Wave Tank Testing
Wave tank testing - The joy of working with water waves
At Evergreen Innovations Prototyping, we have done a lot of wave tank testing. Wave tank testing is exciting and fun, and we want to share some of our experience here. We have undertaken wave tank testing at the David Taylor Basin at U.S. Navy facility at Carderock (NSWCCD), the Imperial College London hydrodynamic lab, the LIR deep-ocean basin at the University College Cork, the FloWave TT wave-current tank in Edinburgh, the Kelvin Hydrodynamics Laboratory at Strathclyde University, the Alfond W2 Ocean Engineering Lab at the University of Maine, the Hydraulic Wave Basin Facility at the University of Iowa, the LHEEA facility at Ecole Centrale Nantes and many others. If you have never been to a wave tank before, this video (Copyright U.S. Department of Defense) is a great introduction.
Evergreen Innovations has helped many wave energy developers in prototyping and testing their technologies. Most recently we have worked with AWS Ocean Energy, CalWave Power Technologies and Checkmate Sea Energy (Anaconda technology). Developing renewable wave energy technology is challenging but also great fun. To give you an idea of the type of work this involves, have a look at the U.S. Wave Energy Prize video below (Copyright with the U.S. Navy). Evergreen Innovations supported team Waveswing America (third place) during the Wave Energy Prize competition.
A little wavemaking background
Good quality model testing requires an understanding of the wave tank environment, most importantly the wave maker and the beach. A wave maker is similar to most other structures moving in the ocean, and is actually very similar to a wave energy converter. For most applications, a simple closed-analytical theory describes the wave maker to good accuracy. This theory is based on the assumptions of inviscid, incompressible and irrotational flow. A velocity potential can be formulated that satisfies the following boundary conditions:
Here, ϕ(x, z) is the velocity potential in the coordinate system (x, z), and the horizontal (u) and vertical (w) velocities can be expressed as
u = ∂ϕ/∂x
w = ∂ϕ/∂z
The general form of the velocity potential for the wave maker solution is
ϕ(x, z, t) = A0cosh k0(h + z)sin (k0x − ωt) + ∑j = 1…∞Cjexp ( − kjx)cos kj(h + z)cos (ωt)
The first part of this solution represents a progressive water wave, and the second part represents so-called evanescent modes. The evanescent modes are also often referred to as standing wave modes. The wave numbers k0 and kj can be found as the solution to two forms of dispersion equations, which are illustrated below.
In the above figure, the horizontal axis represents a non-dimensional water depth. In shallow water (left of figure), a typical wave maker produces mostly progressive waves (ϕp). In deeper water (right of figure), the wave maker also produces a large amount of evanescent waves.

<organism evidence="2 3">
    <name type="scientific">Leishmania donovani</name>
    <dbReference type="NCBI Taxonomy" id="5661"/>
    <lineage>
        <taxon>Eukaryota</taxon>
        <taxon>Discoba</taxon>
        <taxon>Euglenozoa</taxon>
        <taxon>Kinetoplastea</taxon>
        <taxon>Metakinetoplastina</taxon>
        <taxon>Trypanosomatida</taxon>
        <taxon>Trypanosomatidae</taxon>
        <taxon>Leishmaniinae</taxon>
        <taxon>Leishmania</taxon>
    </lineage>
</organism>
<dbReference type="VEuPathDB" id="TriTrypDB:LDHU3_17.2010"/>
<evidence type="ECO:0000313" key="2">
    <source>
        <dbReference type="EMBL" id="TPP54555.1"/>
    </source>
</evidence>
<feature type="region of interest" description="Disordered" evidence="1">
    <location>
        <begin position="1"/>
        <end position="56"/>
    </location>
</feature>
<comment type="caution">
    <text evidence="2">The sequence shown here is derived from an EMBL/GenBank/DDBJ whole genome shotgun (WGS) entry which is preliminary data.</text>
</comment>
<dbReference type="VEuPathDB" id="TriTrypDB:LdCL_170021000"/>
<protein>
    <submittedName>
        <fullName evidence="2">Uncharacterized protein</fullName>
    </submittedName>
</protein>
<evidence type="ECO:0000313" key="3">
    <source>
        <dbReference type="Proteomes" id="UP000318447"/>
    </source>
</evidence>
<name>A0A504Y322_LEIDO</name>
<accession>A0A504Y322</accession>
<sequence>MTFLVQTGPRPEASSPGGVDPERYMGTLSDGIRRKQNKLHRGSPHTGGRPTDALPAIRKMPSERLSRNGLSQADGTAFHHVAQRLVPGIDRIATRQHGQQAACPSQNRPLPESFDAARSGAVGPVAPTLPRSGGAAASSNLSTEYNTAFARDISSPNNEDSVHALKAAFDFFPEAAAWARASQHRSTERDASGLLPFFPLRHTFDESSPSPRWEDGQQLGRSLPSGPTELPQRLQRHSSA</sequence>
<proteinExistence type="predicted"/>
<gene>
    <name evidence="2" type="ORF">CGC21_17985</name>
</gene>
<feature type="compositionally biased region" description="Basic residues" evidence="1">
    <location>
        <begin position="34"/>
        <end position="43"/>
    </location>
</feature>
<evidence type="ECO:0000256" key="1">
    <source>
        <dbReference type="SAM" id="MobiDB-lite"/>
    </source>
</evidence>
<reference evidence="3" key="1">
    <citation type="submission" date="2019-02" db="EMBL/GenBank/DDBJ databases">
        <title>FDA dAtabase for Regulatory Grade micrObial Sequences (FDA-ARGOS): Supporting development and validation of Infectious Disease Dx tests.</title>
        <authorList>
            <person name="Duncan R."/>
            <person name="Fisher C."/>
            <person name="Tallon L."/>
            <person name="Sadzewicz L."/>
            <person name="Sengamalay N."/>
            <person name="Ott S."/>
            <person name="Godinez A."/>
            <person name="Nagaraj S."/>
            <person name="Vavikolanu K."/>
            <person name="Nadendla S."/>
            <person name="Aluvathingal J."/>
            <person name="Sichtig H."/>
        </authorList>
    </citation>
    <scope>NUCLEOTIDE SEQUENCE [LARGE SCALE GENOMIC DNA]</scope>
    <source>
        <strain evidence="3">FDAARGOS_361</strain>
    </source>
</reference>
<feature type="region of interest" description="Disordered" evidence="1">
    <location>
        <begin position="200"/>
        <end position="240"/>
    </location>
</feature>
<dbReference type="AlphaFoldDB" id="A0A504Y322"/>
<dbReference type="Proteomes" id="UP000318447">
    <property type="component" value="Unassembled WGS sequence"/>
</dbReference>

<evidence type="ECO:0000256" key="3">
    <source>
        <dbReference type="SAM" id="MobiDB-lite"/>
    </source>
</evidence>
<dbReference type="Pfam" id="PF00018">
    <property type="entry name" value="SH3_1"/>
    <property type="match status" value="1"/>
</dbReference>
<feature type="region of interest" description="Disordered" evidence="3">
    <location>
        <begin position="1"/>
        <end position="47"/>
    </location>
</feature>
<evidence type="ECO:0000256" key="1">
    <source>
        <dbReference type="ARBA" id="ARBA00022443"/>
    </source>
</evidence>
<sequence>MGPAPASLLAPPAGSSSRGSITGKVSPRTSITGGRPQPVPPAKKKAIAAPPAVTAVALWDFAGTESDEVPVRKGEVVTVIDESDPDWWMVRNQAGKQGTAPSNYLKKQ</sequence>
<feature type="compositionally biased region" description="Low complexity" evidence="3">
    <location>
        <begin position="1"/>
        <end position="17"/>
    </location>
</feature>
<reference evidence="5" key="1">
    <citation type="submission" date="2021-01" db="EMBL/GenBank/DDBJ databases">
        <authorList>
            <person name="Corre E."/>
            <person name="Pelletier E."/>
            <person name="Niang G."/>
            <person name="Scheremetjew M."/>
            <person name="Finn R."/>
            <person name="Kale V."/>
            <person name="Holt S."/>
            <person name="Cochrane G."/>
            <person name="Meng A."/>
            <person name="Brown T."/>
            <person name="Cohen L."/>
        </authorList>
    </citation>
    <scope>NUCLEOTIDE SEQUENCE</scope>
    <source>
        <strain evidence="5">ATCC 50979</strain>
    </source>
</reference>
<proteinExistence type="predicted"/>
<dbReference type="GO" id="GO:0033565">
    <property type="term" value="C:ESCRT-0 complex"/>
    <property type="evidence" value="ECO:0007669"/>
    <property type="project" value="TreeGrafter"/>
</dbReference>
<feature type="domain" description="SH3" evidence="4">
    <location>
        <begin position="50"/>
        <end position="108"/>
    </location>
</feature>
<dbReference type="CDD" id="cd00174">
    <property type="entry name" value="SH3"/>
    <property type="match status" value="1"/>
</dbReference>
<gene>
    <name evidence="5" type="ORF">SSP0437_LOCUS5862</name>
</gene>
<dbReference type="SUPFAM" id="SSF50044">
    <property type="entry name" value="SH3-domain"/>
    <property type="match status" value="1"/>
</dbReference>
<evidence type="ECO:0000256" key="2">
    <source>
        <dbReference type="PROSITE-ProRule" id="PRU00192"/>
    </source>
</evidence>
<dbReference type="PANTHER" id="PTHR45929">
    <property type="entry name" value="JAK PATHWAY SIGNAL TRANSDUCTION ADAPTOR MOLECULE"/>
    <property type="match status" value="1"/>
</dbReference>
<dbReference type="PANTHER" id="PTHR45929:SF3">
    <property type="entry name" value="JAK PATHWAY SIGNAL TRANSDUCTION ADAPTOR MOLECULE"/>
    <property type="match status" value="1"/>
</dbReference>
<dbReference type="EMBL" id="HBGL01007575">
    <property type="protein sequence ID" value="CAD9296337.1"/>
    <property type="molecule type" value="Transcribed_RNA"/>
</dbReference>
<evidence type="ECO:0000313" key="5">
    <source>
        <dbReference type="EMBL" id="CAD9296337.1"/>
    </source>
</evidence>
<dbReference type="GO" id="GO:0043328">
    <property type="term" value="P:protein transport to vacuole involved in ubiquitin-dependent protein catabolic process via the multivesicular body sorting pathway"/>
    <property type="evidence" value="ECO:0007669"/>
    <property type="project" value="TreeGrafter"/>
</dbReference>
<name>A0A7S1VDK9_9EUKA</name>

First, with little evanescent wave modes, the wave elevation (normalized by the progressive wave amplitude) looks fairly consistent:
However, when the wave maker introduces evanescent modes, the wave field can become spatially non-homogeneous:
The second animation shows a wave field that is quite different at the wave maker compared to further downstream. For this reason, any model placed in the wave tank should be a sufficient distance away from the wave maker. As a rule-of-thumb, a distance of 2-3 water depth is generally sufficient. For example, if the water depth in the wave basin is 2.0m, then placing the model 6.0m away from the wave maker is sufficient.
Absorbing wave makers
Very similar to wave energy converters, wave makers can also be used to absorb energy. This is useful when part of the wave reflects from the testing model or the beach. An absorbing wave maker can remove some of this reflected energy from a wave tank, and avoid a long-term built-up of reflected content. There are numerous ways to implement absorption control. At Evergreen Innovations, we most often implement force control. For the wave maker example, this leaves us with two possible control strategies, which are shown in a simplified form below.
The absorption controller can be optimized to closely approximate a complex conjugate (impedance matching) controller – see publications for details. To tune this controller, the wave maker hydrodynamic coefficients are required. For most wave maker types, these coefficients can be determined analytically.
For example, the radiation damping for a piston wave maker is
d(ω) = ρgc0/(ωk0)tanh k0h
The added mass for a piston wave maker is
m(ω) = ρg/ω2∑cj/kjtanh kjh
where the coefficients cj can also be calculated analytically. Typical coefficients for a piston wave maker are shown in the following figure.
The below video shows a wave tank that uses two wave makers, one at each end. The wave makers can, at the same time, generate and absorb waves. The overall effect is that they produce a standing wave. Once the wave makers are switched off, the wave tank settles very quickly due to absorption control.
An understanding of standing waves and wave absorption (beach and wave maker) are important parts of wave tank testing. We will very soon add further topics to this blog, for example the use of deterministic (finite repeat time) vs. fully random wave generation techniques.
Standardization of wave tank testing
Johannes Spinneken presently leads the international standardization efforts in wave energy testing as international co-convenor with the IEC. Johannes and the IEC team recently published the first consensus-based international standard for wave energy testing – IEC TS 62600-103. Contact us if you would like to find out more about standardization in wave energy.